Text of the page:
Credit Bureaus Help Fight Identity Theft

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Holiday shopping no longer requires a trip to the mall or a strip shopping center. For many of us it means huddling in front of a laptop zipping from website to website, purchasing presents in the comfort of our bathrobes and fuzzy slippers. While shopping online is certainly more convenient than jostling for premium parking spots at the mall, there is always the underlying potential for identity theft.

Therefore, if you believe you are a victim of identity theft after the holiday shopping season, you should contact one of the three major credit bureaus to place a “fraud alert” on your credit account. This critically important step makes it more difficult for identity thieves to open credit card accounts or redirect tax refunds into bank accounts they may attempt to create in your name.

The three main credit bureaus are as follows:

If you are an identity theft victim, you need contact only one of the three to request a fraud alert. One bureau must notify the others when a fraud alert is requested. You will receive a letter from each credit bureau confirming that they placed a fraud alert on your file. There are three types of fraud alerts to consider.  Each provides a heightened awareness to businesses that thieves may try to open false accounts under your name.  The three types include:

  • Initial Fraud Alert  If you are concerned about identity theft, but have not yet become a victim, this fraud alert will protect your credit from unverified access for at least 90 days, which you can always renew. You may want to place a fraud alert on your file if your wallet, Social Security card, or other personal, financial or account information is lost or stolen.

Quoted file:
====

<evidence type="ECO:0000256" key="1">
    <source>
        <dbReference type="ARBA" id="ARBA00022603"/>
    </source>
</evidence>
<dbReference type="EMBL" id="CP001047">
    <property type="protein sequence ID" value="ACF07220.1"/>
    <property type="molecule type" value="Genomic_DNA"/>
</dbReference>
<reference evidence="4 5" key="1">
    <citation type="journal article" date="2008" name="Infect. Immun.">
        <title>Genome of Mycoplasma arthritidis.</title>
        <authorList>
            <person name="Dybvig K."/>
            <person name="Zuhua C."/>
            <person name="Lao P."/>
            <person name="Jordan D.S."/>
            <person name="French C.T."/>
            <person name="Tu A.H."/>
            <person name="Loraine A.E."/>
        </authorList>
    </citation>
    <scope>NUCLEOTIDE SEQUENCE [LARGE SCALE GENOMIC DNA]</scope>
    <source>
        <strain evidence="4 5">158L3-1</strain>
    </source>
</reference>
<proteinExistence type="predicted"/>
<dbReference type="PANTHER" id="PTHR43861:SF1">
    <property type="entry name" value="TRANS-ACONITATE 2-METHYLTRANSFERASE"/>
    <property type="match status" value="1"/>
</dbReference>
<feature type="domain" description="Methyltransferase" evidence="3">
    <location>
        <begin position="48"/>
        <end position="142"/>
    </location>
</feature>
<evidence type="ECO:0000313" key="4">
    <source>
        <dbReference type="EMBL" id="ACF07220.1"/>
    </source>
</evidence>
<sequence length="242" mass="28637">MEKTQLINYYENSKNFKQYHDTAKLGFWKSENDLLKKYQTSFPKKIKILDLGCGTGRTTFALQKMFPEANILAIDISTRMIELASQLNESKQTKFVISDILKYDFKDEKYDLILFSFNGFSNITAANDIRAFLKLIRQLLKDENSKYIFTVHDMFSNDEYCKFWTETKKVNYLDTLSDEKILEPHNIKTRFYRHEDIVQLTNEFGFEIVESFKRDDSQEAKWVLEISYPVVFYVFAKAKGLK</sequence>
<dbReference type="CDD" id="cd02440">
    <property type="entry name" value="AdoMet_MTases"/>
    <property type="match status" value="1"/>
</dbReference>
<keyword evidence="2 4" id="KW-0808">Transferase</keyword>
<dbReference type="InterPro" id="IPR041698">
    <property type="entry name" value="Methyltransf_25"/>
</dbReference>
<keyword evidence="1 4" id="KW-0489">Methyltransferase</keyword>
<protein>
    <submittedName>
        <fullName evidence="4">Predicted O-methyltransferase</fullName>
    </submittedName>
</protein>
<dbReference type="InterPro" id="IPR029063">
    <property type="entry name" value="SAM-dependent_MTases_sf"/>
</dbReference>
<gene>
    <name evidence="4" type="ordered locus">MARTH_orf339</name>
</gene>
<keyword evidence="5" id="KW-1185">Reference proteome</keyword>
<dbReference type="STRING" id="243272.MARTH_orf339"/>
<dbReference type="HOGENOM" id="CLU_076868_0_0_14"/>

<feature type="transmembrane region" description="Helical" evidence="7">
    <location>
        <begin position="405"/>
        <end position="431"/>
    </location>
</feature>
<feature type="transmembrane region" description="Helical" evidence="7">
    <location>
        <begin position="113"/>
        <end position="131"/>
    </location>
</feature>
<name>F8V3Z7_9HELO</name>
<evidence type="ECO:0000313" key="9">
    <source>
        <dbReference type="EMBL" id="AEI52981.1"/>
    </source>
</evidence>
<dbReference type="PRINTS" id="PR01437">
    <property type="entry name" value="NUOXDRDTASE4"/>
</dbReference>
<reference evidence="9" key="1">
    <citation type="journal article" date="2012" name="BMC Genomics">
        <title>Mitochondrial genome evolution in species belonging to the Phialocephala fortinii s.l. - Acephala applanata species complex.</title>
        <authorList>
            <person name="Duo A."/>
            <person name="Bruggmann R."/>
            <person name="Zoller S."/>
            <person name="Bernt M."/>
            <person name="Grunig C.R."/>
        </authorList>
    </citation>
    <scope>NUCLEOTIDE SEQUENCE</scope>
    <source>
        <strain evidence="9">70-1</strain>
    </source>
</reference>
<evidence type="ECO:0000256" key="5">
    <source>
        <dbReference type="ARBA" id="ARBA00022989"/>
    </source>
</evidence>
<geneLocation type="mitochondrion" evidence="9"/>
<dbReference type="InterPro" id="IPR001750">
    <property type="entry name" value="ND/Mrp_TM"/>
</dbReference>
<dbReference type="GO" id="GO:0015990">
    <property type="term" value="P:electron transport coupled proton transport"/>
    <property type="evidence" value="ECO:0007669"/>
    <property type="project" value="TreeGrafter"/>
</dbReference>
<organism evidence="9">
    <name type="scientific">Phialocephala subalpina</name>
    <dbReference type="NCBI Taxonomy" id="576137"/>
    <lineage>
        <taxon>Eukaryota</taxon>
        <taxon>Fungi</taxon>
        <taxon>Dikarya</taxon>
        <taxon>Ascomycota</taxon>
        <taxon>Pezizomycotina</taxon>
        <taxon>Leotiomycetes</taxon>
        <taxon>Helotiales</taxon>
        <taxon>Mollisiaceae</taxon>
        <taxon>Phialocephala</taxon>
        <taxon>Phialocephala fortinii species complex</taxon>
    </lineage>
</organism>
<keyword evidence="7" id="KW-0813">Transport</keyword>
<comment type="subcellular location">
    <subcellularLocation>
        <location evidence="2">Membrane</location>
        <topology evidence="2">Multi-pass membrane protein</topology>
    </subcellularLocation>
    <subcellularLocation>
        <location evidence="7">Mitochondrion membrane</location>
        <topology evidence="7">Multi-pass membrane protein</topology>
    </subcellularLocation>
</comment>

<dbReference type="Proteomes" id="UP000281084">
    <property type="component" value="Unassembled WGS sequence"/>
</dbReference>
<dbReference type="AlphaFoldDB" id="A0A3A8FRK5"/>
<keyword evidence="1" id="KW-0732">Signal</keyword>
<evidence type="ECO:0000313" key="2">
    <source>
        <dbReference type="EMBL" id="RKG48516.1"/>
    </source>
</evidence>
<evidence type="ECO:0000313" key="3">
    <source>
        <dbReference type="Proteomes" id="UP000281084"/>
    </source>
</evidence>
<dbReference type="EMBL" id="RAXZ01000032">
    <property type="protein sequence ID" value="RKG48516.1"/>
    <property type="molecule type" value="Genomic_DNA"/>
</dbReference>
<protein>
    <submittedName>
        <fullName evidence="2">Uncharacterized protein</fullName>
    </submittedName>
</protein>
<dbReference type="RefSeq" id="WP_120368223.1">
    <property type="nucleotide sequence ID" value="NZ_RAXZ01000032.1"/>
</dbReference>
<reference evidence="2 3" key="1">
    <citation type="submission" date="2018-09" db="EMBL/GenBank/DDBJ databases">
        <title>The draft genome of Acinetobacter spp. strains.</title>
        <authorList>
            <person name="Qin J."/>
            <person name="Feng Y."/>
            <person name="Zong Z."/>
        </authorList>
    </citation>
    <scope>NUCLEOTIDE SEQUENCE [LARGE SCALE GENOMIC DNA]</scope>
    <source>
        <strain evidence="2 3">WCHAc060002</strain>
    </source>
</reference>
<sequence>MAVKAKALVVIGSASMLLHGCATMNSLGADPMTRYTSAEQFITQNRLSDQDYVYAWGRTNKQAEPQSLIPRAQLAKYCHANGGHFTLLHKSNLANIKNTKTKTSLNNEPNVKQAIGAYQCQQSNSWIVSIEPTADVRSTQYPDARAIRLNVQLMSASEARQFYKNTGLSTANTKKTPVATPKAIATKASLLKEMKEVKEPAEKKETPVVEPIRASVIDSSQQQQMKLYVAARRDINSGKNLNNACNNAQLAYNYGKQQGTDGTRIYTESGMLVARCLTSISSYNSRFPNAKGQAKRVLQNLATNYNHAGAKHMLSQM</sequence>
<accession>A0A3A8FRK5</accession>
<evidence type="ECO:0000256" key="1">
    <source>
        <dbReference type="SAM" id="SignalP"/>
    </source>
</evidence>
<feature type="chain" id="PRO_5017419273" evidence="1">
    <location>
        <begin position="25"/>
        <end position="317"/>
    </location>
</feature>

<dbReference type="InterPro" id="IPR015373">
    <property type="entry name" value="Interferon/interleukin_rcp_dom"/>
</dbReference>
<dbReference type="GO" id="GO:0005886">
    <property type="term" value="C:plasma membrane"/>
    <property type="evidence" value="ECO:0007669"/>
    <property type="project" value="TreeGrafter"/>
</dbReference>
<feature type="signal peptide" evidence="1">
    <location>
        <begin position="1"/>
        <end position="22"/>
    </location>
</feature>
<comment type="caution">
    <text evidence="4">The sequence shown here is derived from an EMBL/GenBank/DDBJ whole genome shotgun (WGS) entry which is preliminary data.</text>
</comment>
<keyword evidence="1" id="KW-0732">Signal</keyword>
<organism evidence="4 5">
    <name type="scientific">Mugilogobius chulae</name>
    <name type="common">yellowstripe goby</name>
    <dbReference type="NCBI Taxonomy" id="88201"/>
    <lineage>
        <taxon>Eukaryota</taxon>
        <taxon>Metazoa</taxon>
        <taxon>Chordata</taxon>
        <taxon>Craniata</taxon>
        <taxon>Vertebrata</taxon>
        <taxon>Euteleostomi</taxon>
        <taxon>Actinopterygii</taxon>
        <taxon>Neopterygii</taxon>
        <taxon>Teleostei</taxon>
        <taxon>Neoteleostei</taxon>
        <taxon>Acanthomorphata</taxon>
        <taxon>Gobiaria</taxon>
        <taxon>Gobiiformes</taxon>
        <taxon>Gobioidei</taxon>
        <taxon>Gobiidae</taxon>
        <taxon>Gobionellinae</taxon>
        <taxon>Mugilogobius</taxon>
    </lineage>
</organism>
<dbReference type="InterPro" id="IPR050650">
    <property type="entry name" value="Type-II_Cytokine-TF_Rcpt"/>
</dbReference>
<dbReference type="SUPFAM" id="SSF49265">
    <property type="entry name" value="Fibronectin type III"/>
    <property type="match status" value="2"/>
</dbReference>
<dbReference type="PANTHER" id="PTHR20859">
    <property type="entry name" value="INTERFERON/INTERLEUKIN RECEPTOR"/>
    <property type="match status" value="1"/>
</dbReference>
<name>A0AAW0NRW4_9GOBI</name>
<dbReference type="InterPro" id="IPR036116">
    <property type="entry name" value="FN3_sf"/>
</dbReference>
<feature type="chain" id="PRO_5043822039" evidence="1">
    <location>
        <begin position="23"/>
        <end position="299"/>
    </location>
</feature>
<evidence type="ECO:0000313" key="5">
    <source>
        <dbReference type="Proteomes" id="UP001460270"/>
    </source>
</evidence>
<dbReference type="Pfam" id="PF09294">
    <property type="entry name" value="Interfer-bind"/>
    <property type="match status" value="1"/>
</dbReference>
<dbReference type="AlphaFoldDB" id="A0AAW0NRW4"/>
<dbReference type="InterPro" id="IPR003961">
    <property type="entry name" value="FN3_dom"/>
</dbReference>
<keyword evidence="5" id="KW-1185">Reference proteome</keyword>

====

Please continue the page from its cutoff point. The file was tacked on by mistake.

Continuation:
• Extended Fraud Alert  For victims of identity theft, an extended fraud alert will protect your credit for seven years.
  • Active Duty Military Alert  For those in the military who want to protect their credit while deployed, this fraud alert lasts for one year.

In addition, you should get your free credit report immediately to ensure identity thieves have not opened additional accounts. Go to https://www.annualcreditreport.com, which is operated by the three major bureaus, or call 877-322-8228.

If you were part of a large-scale data breach, you might consider a “credit freeze” which applies even stronger protections but often times for a fee that varies by state.   A credit freeze, also known as a security freeze, lets you restrict access to your credit report, which in turn makes it difficult for identity thieves to open new accounts in your name. You must contact each of the three credit bureaus to establish a credit freeze.

What is the difference between a credit freeze and a fraud alert? A credit freeze locks down your credit. A fraud alert allows creditors to get a copy of your credit report as long as they take steps to verify your identity. After receiving your freeze request, each credit reporting company will send you a confirmation letter containing a unique PIN (personal identification number) or password. Keep the PIN or password in a safe place, because you will need it in order to lift the freeze should you apply for credit, a home mortgage or when applying for a new job in the future.  Removing the fee allows businesses to confirm your credit record. There is a fee for removing the freeze.

To learn what additional steps you can take to protect your personal and financial data, contact one of our professionals today.